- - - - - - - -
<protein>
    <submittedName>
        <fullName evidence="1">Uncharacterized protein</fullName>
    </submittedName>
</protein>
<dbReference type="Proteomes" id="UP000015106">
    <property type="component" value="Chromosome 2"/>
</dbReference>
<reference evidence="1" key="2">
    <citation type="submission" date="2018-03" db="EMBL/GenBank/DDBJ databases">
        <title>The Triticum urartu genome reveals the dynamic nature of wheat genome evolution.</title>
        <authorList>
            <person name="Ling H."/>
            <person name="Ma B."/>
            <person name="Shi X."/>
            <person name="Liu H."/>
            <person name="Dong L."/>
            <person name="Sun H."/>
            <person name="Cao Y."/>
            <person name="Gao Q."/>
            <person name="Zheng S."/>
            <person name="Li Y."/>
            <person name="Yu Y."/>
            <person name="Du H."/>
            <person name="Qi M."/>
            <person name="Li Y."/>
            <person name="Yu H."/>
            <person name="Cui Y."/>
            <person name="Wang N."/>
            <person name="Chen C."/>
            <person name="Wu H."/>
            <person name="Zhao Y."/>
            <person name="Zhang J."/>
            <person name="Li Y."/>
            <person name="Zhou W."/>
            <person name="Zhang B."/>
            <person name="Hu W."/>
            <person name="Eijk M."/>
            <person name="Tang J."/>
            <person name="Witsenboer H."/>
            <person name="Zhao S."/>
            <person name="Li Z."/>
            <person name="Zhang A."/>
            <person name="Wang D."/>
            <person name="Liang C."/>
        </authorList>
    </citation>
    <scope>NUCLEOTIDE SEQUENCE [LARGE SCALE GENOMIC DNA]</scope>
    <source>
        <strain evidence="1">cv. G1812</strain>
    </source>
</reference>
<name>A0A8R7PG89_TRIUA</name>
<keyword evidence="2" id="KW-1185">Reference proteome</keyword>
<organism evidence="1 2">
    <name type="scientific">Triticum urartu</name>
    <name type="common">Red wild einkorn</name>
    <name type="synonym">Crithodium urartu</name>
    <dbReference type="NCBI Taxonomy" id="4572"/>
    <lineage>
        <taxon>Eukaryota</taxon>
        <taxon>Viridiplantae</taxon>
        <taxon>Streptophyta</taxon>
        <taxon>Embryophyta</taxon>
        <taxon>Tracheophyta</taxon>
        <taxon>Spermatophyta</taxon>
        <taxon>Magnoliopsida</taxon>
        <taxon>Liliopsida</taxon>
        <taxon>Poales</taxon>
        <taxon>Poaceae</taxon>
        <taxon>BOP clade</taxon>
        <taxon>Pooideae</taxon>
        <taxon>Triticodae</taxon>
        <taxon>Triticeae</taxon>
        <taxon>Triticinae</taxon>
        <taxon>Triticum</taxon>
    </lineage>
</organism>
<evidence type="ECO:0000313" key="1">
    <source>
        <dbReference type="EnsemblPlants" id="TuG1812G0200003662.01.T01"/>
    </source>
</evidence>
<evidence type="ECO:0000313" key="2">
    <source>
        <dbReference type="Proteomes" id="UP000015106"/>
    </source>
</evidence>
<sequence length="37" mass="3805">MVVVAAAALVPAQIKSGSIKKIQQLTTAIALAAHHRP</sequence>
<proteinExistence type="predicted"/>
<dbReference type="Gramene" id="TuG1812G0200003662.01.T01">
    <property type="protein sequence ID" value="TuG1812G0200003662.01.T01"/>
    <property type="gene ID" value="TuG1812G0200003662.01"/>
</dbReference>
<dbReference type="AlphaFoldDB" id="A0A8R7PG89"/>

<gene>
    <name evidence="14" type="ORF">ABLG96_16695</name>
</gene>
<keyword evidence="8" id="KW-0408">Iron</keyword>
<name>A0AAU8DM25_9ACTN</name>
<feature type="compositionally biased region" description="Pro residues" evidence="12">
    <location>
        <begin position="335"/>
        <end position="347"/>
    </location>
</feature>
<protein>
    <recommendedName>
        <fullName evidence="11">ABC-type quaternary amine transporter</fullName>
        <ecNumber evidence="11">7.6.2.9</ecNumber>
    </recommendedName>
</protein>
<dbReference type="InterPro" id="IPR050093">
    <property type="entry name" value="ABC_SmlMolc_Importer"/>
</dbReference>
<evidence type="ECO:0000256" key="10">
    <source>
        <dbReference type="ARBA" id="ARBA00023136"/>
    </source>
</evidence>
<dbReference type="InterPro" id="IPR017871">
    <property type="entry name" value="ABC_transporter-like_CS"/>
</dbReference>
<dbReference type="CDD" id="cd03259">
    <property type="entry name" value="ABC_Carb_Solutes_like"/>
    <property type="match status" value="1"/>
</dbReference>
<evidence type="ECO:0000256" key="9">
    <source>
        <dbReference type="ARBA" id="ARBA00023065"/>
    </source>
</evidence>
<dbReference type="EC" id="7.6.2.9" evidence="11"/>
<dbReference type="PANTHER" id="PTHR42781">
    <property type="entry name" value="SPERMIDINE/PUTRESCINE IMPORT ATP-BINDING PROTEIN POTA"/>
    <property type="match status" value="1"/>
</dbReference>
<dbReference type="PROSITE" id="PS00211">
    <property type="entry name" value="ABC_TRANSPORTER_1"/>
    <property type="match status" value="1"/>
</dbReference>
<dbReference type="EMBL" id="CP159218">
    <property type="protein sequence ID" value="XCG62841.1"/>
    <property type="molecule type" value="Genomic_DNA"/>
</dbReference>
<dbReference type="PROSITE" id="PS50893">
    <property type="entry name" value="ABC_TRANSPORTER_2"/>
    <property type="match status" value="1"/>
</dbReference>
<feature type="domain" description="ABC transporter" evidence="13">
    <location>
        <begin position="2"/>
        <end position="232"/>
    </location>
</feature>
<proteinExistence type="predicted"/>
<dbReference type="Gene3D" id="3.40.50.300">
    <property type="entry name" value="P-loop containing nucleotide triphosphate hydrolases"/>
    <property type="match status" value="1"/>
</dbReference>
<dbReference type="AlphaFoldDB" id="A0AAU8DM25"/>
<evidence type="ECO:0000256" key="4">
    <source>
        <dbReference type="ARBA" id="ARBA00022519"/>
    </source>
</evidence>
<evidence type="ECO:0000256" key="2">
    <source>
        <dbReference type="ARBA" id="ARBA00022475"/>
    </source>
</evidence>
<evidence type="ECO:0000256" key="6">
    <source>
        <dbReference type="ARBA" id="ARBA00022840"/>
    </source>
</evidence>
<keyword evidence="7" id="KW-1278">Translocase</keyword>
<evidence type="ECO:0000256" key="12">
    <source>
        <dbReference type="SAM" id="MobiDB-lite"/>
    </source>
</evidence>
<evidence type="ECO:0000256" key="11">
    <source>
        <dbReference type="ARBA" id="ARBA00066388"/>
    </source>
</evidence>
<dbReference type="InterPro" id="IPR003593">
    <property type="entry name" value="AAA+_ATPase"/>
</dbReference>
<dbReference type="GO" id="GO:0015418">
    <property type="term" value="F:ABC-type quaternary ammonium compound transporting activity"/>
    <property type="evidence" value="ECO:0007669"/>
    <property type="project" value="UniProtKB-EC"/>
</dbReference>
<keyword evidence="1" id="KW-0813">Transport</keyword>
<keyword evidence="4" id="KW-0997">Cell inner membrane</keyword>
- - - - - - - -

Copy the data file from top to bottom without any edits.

<protein>
    <submittedName>
        <fullName evidence="1">Uncharacterized protein</fullName>
    </submittedName>
</protein>
<dbReference type="Proteomes" id="UP000015106">
    <property type="component" value="Chromosome 2"/>
</dbReference>
<reference evidence="1" key="2">
    <citation type="submission" date="2018-03" db="EMBL/GenBank/DDBJ databases">
        <title>The Triticum urartu genome reveals the dynamic nature of wheat genome evolution.</title>
        <authorList>
            <person name="Ling H."/>
            <person name="Ma B."/>
            <person name="Shi X."/>
            <person name="Liu H."/>
            <person name="Dong L."/>
            <person name="Sun H."/>
            <person name="Cao Y."/>
            <person name="Gao Q."/>
            <person name="Zheng S."/>
            <person name="Li Y."/>
            <person name="Yu Y."/>
            <person name="Du H."/>
            <person name="Qi M."/>
            <person name="Li Y."/>
            <person name="Yu H."/>
            <person name="Cui Y."/>
            <person name="Wang N."/>
            <person name="Chen C."/>
            <person name="Wu H."/>
            <person name="Zhao Y."/>
            <person name="Zhang J."/>
            <person name="Li Y."/>
            <person name="Zhou W."/>
            <person name="Zhang B."/>
            <person name="Hu W."/>
            <person name="Eijk M."/>
            <person name="Tang J."/>
            <person name="Witsenboer H."/>
            <person name="Zhao S."/>
            <person name="Li Z."/>
            <person name="Zhang A."/>
            <person name="Wang D."/>
            <person name="Liang C."/>
        </authorList>
    </citation>
    <scope>NUCLEOTIDE SEQUENCE [LARGE SCALE GENOMIC DNA]</scope>
    <source>
        <strain evidence="1">cv. G1812</strain>
    </source>
</reference>
<name>A0A8R7PG89_TRIUA</name>
<keyword evidence="2" id="KW-1185">Reference proteome</keyword>
<organism evidence="1 2">
    <name type="scientific">Triticum urartu</name>
    <name type="common">Red wild einkorn</name>
    <name type="synonym">Crithodium urartu</name>
    <dbReference type="NCBI Taxonomy" id="4572"/>
    <lineage>
        <taxon>Eukaryota</taxon>
        <taxon>Viridiplantae</taxon>
        <taxon>Streptophyta</taxon>
        <taxon>Embryophyta</taxon>
        <taxon>Tracheophyta</taxon>
        <taxon>Spermatophyta</taxon>
        <taxon>Magnoliopsida</taxon>
        <taxon>Liliopsida</taxon>
        <taxon>Poales</taxon>
        <taxon>Poaceae</taxon>
        <taxon>BOP clade</taxon>
        <taxon>Pooideae</taxon>
        <taxon>Triticodae</taxon>
        <taxon>Triticeae</taxon>
        <taxon>Triticinae</taxon>
        <taxon>Triticum</taxon>
    </lineage>
</organism>
<evidence type="ECO:0000313" key="1">
    <source>
        <dbReference type="EnsemblPlants" id="TuG1812G0200003662.01.T01"/>
    </source>
</evidence>
<evidence type="ECO:0000313" key="2">
    <source>
        <dbReference type="Proteomes" id="UP000015106"/>
    </source>
</evidence>
<sequence length="37" mass="3805">MVVVAAAALVPAQIKSGSIKKIQQLTTAIALAAHHRP</sequence>
<proteinExistence type="predicted"/>
<dbReference type="Gramene" id="TuG1812G0200003662.01.T01">
    <property type="protein sequence ID" value="TuG1812G0200003662.01.T01"/>
    <property type="gene ID" value="TuG1812G0200003662.01"/>
</dbReference>
<dbReference type="AlphaFoldDB" id="A0A8R7PG89"/>

<gene>
    <name evidence="14" type="ORF">ABLG96_16695</name>
</gene>
<keyword evidence="8" id="KW-0408">Iron</keyword>
<name>A0AAU8DM25_9ACTN</name>
<feature type="compositionally biased region" description="Pro residues" evidence="12">
    <location>
        <begin position="335"/>
        <end position="347"/>
    </location>
</feature>
<protein>
    <recommendedName>
        <fullName evidence="11">ABC-type quaternary amine transporter</fullName>
        <ecNumber evidence="11">7.6.2.9</ecNumber>
    </recommendedName>
</protein>
<dbReference type="InterPro" id="IPR050093">
    <property type="entry name" value="ABC_SmlMolc_Importer"/>
</dbReference>
<evidence type="ECO:0000256" key="10">
    <source>
        <dbReference type="ARBA" id="ARBA00023136"/>
    </source>
</evidence>
<dbReference type="InterPro" id="IPR017871">
    <property type="entry name" value="ABC_transporter-like_CS"/>
</dbReference>
<dbReference type="CDD" id="cd03259">
    <property type="entry name" value="ABC_Carb_Solutes_like"/>
    <property type="match status" value="1"/>
</dbReference>
<evidence type="ECO:0000256" key="9">
    <source>
        <dbReference type="ARBA" id="ARBA00023065"/>
    </source>
</evidence>
<dbReference type="EC" id="7.6.2.9" evidence="11"/>
<dbReference type="PANTHER" id="PTHR42781">
    <property type="entry name" value="SPERMIDINE/PUTRESCINE IMPORT ATP-BINDING PROTEIN POTA"/>
    <property type="match status" value="1"/>
</dbReference>
<dbReference type="PROSITE" id="PS00211">
    <property type="entry name" value="ABC_TRANSPORTER_1"/>
    <property type="match status" value="1"/>
</dbReference>
<dbReference type="EMBL" id="CP159218">
    <property type="protein sequence ID" value="XCG62841.1"/>
    <property type="molecule type" value="Genomic_DNA"/>
</dbReference>
<dbReference type="PROSITE" id="PS50893">
    <property type="entry name" value="ABC_TRANSPORTER_2"/>
    <property type="match status" value="1"/>
</dbReference>
<feature type="domain" description="ABC transporter" evidence="13">
    <location>
        <begin position="2"/>
        <end position="232"/>
    </location>
</feature>
<proteinExistence type="predicted"/>
<dbReference type="Gene3D" id="3.40.50.300">
    <property type="entry name" value="P-loop containing nucleotide triphosphate hydrolases"/>
    <property type="match status" value="1"/>
</dbReference>
<dbReference type="AlphaFoldDB" id="A0AAU8DM25"/>
<evidence type="ECO:0000256" key="4">
    <source>
        <dbReference type="ARBA" id="ARBA00022519"/>
    </source>
</evidence>
<evidence type="ECO:0000256" key="2">
    <source>
        <dbReference type="ARBA" id="ARBA00022475"/>
    </source>
</evidence>
<evidence type="ECO:0000256" key="6">
    <source>
        <dbReference type="ARBA" id="ARBA00022840"/>
    </source>
</evidence>
<keyword evidence="7" id="KW-1278">Translocase</keyword>
<evidence type="ECO:0000256" key="12">
    <source>
        <dbReference type="SAM" id="MobiDB-lite"/>
    </source>
</evidence>
<evidence type="ECO:0000256" key="11">
    <source>
        <dbReference type="ARBA" id="ARBA00066388"/>
    </source>
</evidence>
<dbReference type="InterPro" id="IPR003593">
    <property type="entry name" value="AAA+_ATPase"/>
</dbReference>
<dbReference type="GO" id="GO:0015418">
    <property type="term" value="F:ABC-type quaternary ammonium compound transporting activity"/>
    <property type="evidence" value="ECO:0007669"/>
    <property type="project" value="UniProtKB-EC"/>
</dbReference>
<keyword evidence="1" id="KW-0813">Transport</keyword>
<keyword evidence="4" id="KW-0997">Cell inner membrane</keyword>